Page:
Make sure that during this process, you have a clear understanding of your debt settlement plan. This should include a realistic starting budget so that you will be able to pay off the settlement if it goes through. Once your settlement has gone through, it is important to make your payments on time and in full to avoid future delinquencies.
How to rebuild your credit after debt settlement
There’s really no way to totally avoid a negative effect on your credit score and report when you’re going through a debt settlement. However, there are some things that you can do afterward to try and build your credit back up. While different outlets report different numbers, the average amount of time to raise a credit score after a debt settlement is one to three years.
Though it may seem counterintuitive, getting a credit card is one way to help raise your credit score. You can open a secured credit card, which works in much the same way as a debit card. Your credit limit will be directly linked to the amount of money you’ve deposited on the card. The difference, however, is that making purchases (and paying them off) with a secured credit card will allow you to build up your credit score again. As you enter the world of new credit, just make sure you start small. Each time you apply for credit, whether it is a loan, mortgage, or credit card, the lender will make an inquiry into your credit. This will lower your credit score a bit, though the effect is ultimately temporary.
Another way to build your credit score is to use a boost program. The credit bureau Experian offers a free program called Experian boost which gives you credit for paying your phone and utility bills. And paying off bills not only positively affects your payment history, but helps to keep your credit utilization rate to that ideal 10 to 30 percent range. Another thing that will help to keep your credit utilization in a good place is to keep your old accounts open. You want to make sure that your available credit is higher than your recorded debt. This also allows you to keep your credit history intact.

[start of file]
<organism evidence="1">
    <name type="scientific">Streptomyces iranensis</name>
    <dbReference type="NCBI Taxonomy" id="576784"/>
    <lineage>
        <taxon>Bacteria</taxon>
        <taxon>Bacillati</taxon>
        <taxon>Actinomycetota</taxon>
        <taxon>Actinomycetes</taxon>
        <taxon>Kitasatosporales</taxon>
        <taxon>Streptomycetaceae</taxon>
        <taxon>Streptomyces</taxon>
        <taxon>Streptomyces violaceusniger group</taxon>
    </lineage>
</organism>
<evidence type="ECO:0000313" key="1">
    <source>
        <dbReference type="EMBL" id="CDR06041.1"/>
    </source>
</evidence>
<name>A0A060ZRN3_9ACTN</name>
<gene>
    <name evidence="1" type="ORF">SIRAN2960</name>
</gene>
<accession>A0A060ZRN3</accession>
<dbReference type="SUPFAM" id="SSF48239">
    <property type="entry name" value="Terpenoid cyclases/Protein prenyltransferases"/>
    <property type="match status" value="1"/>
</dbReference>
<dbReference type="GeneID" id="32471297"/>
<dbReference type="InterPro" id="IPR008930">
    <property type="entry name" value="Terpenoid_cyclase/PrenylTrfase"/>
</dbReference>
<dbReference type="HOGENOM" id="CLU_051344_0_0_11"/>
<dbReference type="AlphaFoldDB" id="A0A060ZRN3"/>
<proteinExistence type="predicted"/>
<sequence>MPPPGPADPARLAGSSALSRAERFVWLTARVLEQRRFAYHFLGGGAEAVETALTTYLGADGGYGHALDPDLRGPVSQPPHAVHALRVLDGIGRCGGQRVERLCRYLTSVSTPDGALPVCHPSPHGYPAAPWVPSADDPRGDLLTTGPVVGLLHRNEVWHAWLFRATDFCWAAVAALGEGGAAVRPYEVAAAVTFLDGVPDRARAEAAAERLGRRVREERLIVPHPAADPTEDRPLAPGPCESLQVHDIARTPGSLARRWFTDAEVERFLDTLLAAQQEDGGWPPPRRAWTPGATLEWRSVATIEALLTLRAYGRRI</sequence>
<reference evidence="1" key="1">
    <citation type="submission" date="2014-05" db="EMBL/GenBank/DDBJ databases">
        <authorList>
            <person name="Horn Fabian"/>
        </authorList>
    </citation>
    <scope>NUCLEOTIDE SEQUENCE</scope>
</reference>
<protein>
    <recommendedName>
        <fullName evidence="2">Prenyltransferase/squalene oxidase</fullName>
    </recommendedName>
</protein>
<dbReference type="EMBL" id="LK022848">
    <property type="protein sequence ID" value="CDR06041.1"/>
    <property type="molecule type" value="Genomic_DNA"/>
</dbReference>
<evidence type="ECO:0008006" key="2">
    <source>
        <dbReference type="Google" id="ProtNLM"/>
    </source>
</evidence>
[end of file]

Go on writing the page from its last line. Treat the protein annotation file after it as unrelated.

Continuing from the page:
While the aforementioned steps will help you build your credit, ultimately maintaining good credit starts with your spending habits. To keep yourself on track financially, take some time to sit down and create a budget that works for your current income and expenses. You can use Bankrate’s home budget calculator if you need some help crunching the numbers. Once you have your budget in place, make sure you keep up with all of your monthly payments. One way to make sure your recurring bills are paid on a consistent basis is to place them on auto-payment.
The bottom line
If you’ve chosen to go through debt settlement to find relief from your debts, your credit score is going to take a hit. It will take some time to build your score back up, but it is not an impossible task. Be patient with the process, and use the tools available to you. As you continue to work towards improving your credit score, you can keep an eye on your progress by signing up for credit monitoring. Bankrate offers a free credit report and monitoring tool to help.